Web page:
Our polling has been validated and vindicated because our D-to-R ratio is much more appropriate than other pollsters'," Lee explains. Some firms keep under-sampling Republicans, by as much as 7 or 8 points. That's a big deal. Nationally it's tough, but on a state-by-state basis, you can use data to weight samples based on likely turnouts, and we do. We know this state. These other firms showing the president with gigantic leads here have been massively under-sampling Republican voters. They have Republican turnout polling even lower than registration levels in this state -- which almost always understate Republican turnout. It just isn't believable. We've been polling at 48-42 D-to-R, for a D+6. The political landscape has clearly shifted."Another data point Lee finds relevant is that in his statewide polling, the incumbent routinely fails to hit or exceed 50 percent in any of what he regards as the three "key" measures: Job approval, favorability and head-to-head. "Voters are pretty polarized at this point. He was at 52-34 favorability in 2008, today it's 47-47, and it's been stuck there for months. That's just one example of why we've been looking at a much closer race than a lot of people were suggesting."

How much closer? Susquehanna's latest poll shows President Obama ahead by two points, a statistical tie. Among the likeliest voters, Romney leads by a point. Lee says last week's debate didn't move the topline results, but substantially improved Romney's personal favorability. For the first time, Romney is above water on the question and has even edged slightly ahead of the president. Lee is doubly confident that his firm's numbers are sound because he's seen corroborating evidence as he's traveled the state. He's polled 40 separate elections at the local level (state house, state senate, etc), many of which are contested seats. "I've seen the micro numbers from across Pennsylvania, and at the presidential level, it's adding up. The president has seen a very clear drop in support across the board."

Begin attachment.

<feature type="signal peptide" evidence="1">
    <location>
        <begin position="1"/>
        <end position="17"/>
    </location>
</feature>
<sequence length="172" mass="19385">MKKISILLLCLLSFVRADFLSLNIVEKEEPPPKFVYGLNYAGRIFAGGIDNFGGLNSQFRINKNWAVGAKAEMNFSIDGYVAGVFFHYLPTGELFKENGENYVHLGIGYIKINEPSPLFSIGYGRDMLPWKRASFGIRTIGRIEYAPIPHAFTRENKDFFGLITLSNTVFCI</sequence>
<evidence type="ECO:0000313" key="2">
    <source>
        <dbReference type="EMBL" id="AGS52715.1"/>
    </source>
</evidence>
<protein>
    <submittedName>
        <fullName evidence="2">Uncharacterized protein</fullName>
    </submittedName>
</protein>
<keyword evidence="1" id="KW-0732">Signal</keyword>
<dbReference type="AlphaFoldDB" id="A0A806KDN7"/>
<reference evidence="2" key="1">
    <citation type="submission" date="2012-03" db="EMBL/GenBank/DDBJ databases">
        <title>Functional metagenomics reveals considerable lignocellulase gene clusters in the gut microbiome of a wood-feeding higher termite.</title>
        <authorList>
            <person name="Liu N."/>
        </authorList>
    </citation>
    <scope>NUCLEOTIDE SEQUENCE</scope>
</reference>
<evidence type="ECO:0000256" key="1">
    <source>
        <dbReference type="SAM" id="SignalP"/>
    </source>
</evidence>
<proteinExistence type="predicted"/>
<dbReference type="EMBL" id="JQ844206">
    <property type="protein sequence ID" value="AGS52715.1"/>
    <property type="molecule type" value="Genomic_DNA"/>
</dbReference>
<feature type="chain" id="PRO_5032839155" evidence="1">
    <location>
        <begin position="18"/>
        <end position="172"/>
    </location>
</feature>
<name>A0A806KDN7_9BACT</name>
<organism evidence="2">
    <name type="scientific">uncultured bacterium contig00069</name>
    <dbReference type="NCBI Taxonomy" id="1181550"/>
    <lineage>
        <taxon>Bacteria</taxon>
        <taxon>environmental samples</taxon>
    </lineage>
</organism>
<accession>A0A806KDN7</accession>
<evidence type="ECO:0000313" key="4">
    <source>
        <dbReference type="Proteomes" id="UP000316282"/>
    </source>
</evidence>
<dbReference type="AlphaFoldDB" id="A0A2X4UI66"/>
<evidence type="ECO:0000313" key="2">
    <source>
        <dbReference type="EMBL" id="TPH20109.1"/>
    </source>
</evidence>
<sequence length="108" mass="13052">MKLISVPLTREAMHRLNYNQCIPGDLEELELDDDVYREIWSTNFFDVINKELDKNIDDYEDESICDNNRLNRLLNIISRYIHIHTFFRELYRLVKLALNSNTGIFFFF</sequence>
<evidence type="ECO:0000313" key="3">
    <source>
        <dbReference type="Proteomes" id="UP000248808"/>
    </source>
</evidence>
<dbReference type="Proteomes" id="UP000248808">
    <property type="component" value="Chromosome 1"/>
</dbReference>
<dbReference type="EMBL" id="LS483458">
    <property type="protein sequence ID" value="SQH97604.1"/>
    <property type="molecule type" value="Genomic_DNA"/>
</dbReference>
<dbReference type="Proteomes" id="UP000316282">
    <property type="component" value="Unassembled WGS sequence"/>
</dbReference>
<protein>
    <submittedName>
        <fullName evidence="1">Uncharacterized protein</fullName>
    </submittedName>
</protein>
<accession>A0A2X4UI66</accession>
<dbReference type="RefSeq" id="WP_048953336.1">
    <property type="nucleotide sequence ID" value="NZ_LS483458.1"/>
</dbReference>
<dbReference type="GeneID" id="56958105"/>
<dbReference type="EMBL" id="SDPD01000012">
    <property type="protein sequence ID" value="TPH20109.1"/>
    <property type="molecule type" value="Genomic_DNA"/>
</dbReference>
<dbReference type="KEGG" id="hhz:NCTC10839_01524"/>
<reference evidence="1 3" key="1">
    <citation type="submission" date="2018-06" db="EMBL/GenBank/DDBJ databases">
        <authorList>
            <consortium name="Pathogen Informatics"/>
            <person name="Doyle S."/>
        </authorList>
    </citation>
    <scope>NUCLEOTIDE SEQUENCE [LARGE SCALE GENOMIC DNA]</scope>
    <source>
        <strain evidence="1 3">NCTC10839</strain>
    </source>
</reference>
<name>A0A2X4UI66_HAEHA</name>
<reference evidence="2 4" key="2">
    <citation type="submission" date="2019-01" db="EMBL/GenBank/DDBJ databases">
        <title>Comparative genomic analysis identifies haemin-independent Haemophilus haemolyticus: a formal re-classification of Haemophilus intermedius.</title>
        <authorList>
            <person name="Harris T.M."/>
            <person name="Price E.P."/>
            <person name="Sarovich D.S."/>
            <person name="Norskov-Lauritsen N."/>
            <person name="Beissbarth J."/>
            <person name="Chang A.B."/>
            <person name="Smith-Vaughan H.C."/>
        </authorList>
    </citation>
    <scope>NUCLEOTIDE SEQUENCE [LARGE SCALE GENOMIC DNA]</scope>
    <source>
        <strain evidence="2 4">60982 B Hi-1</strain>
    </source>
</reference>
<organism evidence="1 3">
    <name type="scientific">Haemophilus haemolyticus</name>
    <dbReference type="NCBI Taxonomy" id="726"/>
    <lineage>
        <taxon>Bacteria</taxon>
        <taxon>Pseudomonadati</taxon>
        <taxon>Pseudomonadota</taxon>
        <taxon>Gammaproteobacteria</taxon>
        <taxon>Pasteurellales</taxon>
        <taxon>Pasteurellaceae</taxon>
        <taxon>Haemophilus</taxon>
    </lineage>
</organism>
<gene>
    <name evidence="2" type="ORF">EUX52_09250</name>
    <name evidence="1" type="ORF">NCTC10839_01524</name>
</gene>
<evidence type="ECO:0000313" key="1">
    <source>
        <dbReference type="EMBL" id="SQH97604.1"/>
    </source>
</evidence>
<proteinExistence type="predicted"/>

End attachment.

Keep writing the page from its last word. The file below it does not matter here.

Earlier this week, Susquehanna released a poll of Pennsylvania's sleeper Senate race, pitting incumbent Bob Casey, Jr. against Republican businessman Tom Smith. Casey has been regarded the odds-on favorite to waltz to a second term, but his margin has shrunk, and some handicappers have moved the race a notch or two toward "pure toss up" status. Lee's latest figures peg Casey's lead at just two points, closely mirroring the presidential contest. "All the movement has been to Smith in the last three months, Lee observes. "Casey's been sitting in the mid-to-high 40's for months. Smith's done a pretty decent job at winning back a lot of Reagan Democrats, who are socially conservative, but identify as Democrats. He's done two things right: He's spent the money to fight his way in, and he's had a very effective message -- which is that Casey's been ineffective in office."

The Romney campaign has indicated that they're monitoring the situation in Pennsylvania very closely, but they continue to downplay expectations there. Romney has devoted relatively few resources to the state, focusing much more heavily on other battlegrounds. (The nominee did deliver a speech in Wayne, Pennsylvania in late September). Keystone presidential aspirations may again prove to be a mirage for the GOP, but the notion that the state will be an easy layup for Barack Obama looks more dubious than ever. If the Obama campaign feels compelled to step up its efforts and expenditures to lock the state down, that could be an organizational concession of significant erosion elsewhere. Stay tuned.

UPDATE - New Pennsylvania poll: Obama 47, Romney 45. That makes three separate polls within the last week showing a two-to-three point contest. Maybe Susquehanna wasn't such an outlier after all.

UPDATE II - Is Romney within six...in Connecticut?


TOPICS: Front Page News; Politics/Elections; US: Ohio; US: Pennsylvania